Big pharmaceutical companies such as Pfizer (PFE), Merck (MRK) and Johnson & Johnson (JNJ) are banking on oncology and immunology drugs for their future growth. However, there is significant opportunity in the metabolism disorder market, especially in the treatment of diabetes, which is affecting tens of millions of people worldwide. The statistics around pre-diabetes condition point towards an epidemic, which could boost the sales of drugs such as Invokana and Januvia.
China is going to be the focal point as the latest reports suggest that 11.6% of Chinese adults have diabetes and around 40% of adults between the age of 18 and 29 are on the verge of developing it. That puts China’s diabetes patient count at 114 million individuals, and this figure is likely to go higher. According to IMS health, China’s diabetes market is expected to grow 20% annually and reach $3.2 billion by 2016. Many patients in emerging markets such as China tend to be unaware of their medical conditions. As education and health awareness increases, we expect these patients to seek medical treatment at an early stage, thus boosting the sales of diabetes drugs.
J&J Diabetes Drug ‘Invokana’ May Find Success
In early 2013, J&J was granted FDA approval for its blockbuster potential type 2 diabetes drug, Invokana (commonly known as Canagliflozin). The approval marks J&J’s first entry into the huge diabetes market. Despite overall strong efficacy in reducing blood sugar in diabetics and market potential being significantly higher, we currently expect the drug to achieve over $1 billion in expected peak sales. However, Invokana is the first diabetes treatment approved by the FDA in a new class, which essentially implies that medical specialists and doctors are likely to take their time to see the drug’s efficacy.
With obesity climbing, diabetes is affecting more people globally. In the U.S. alone, roughly 26 million people suffer from the condition. Owing to these factors, the global diabetes drug market has seen rapid growth rate in the last couple of years. According to GBI Research, a leading business intelligence provider, the type 2 diabetes drug market, which constitutes a significant chunk of the total diabetes drug market is expected to grow from $26 billion in 2011 to $50 billion in 2021, in developed markets including the U.S., Japan and Europe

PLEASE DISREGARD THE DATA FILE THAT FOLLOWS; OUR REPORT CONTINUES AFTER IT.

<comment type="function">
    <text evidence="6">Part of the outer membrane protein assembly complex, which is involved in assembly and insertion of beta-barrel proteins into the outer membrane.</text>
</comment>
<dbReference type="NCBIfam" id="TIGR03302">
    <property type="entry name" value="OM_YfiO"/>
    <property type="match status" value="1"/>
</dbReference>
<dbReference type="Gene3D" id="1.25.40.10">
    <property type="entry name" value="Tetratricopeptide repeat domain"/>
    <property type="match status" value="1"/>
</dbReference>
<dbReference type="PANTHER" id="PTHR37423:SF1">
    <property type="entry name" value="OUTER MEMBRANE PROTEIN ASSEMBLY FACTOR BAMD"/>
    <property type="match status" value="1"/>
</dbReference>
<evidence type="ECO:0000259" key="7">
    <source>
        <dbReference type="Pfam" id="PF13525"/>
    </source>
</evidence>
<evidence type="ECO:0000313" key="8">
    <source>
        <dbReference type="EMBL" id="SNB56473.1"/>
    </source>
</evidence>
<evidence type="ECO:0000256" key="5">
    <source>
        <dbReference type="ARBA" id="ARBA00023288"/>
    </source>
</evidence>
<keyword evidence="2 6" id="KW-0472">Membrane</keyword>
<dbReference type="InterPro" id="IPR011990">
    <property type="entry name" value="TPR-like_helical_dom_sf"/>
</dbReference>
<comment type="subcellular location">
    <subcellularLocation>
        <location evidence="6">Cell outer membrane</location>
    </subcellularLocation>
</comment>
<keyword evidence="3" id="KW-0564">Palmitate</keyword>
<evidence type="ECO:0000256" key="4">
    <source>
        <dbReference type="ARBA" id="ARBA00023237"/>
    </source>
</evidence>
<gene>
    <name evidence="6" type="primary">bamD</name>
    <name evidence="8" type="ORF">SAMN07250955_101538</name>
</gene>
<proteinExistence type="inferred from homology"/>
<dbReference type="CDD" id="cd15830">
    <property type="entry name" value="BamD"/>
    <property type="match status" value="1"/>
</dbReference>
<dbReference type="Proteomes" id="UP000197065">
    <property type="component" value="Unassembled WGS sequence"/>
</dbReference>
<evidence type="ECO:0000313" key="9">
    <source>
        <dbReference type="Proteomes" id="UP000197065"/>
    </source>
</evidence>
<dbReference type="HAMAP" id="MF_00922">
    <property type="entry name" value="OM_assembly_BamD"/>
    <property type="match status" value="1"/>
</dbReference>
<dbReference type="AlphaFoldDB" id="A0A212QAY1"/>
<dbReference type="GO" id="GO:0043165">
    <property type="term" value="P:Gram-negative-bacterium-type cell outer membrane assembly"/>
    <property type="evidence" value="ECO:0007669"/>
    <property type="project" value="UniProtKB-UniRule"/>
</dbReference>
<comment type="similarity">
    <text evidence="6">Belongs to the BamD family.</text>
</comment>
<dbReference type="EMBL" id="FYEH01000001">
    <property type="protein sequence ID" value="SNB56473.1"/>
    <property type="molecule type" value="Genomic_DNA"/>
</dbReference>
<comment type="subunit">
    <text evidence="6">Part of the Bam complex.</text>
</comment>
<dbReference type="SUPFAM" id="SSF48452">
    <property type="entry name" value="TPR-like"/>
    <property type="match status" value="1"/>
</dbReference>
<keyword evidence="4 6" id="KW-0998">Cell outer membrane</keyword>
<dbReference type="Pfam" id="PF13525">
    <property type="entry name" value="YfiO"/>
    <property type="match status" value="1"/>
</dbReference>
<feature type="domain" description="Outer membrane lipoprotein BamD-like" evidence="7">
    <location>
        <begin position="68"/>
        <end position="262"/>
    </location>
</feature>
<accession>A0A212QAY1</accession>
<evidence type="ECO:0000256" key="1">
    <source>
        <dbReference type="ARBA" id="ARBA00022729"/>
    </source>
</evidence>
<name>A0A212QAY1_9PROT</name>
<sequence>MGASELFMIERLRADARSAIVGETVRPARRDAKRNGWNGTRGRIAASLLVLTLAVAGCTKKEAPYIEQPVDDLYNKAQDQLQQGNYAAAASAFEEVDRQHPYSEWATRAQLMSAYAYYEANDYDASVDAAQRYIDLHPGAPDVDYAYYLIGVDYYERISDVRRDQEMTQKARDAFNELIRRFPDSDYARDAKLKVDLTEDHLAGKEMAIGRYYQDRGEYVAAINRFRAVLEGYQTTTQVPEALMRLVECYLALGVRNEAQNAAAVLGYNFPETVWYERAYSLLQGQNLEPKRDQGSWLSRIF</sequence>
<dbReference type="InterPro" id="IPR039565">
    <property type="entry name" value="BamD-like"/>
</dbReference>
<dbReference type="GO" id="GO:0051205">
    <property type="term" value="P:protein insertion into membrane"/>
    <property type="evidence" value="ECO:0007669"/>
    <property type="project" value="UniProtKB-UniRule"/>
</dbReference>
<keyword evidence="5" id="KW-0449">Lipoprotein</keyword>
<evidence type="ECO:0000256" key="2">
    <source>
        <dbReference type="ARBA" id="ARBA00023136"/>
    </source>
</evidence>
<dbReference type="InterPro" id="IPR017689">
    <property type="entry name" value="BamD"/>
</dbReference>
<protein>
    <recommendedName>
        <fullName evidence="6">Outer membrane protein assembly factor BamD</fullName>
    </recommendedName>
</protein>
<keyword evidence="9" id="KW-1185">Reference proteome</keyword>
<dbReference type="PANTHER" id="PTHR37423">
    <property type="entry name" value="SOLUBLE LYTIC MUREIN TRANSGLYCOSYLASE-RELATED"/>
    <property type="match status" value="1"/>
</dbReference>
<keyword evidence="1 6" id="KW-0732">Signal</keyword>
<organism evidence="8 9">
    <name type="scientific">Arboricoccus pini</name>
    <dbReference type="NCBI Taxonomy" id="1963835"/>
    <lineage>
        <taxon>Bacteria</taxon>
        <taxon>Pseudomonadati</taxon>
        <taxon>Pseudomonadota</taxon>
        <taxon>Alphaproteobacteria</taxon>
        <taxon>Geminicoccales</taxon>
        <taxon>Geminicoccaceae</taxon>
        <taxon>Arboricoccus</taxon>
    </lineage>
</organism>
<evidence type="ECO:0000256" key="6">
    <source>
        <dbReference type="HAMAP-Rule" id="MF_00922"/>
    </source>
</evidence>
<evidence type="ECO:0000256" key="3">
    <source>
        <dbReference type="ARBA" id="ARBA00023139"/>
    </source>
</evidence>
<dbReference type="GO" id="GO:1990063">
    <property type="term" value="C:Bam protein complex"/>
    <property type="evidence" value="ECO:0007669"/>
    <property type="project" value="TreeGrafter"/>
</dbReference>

While most of the business is likely to come from developed markets, emerging markets cannot be ignored, as evident from the recent diabetes statistics in China. The healthcare spending is likely to increase going forward, and the growth in health insurance services will make the market more attractive for pharmaceutical giants such as J&J. While the market is crowded with several major drugs available for the condition, the fact that the disease is often associated with several other disorders, limits its target patient population. This presents an opportunity for new drug compositions such as Canagliflozin. It is a member of a new class of diabetes drugs known as sodium-glucose co-transporter-2 (SGLT2) inhibitors that lower blood sugar by blocking the re-absorption of glucose by the kidney and increases the excretion of glucose in urine.
Merck’s Januvia Can Get A Breather In China As Competition Gets Tough In The U.S.
Merck’s blockbuster diabetes drug Januvia, with over $4 billion in revenues in 2012, is losing sales in the U.S. According to BMO Capital Markets, the three week prescription data for the third quarter suggests that Januvia franchise’s prescriptions have declined by 1.7%. The drug’s sales have suffered following Invokana’s launch by Johnson & Johnson in April, and the research firm expects the prescription volume to continue declining in the second half of 2013. It appears that Invokana is taking away some volume from Januvia.
We currently account Januvia’s revenues under Alimentary & Metabolism drugs division, which constitutes roughly 15% to our price estimate for Merck. Januvia’s importance can be gauged from the fact that the exclusion of the drug’s sales from Merck’s revenue forecast leads to downside of about 5-10% to our price estimate. That’s a lot of value for a single drug in a diversified company like Merck. To reduce the risk of potential sales decline in the U.S., Merck can tap the growing diabetes market in China.
Merck’s pharmaceutical sales in China stood at $1.04 billion in 2012, constituting roughly 2.5% to the company’s overall revenues. This figure increased to 3.1% in the first half of 2013 as the business in the region grew in double digits.
Our price estimate for Johnson & Johnson stands at 90, implying a slight premium to the market price.
Disclosure: No positions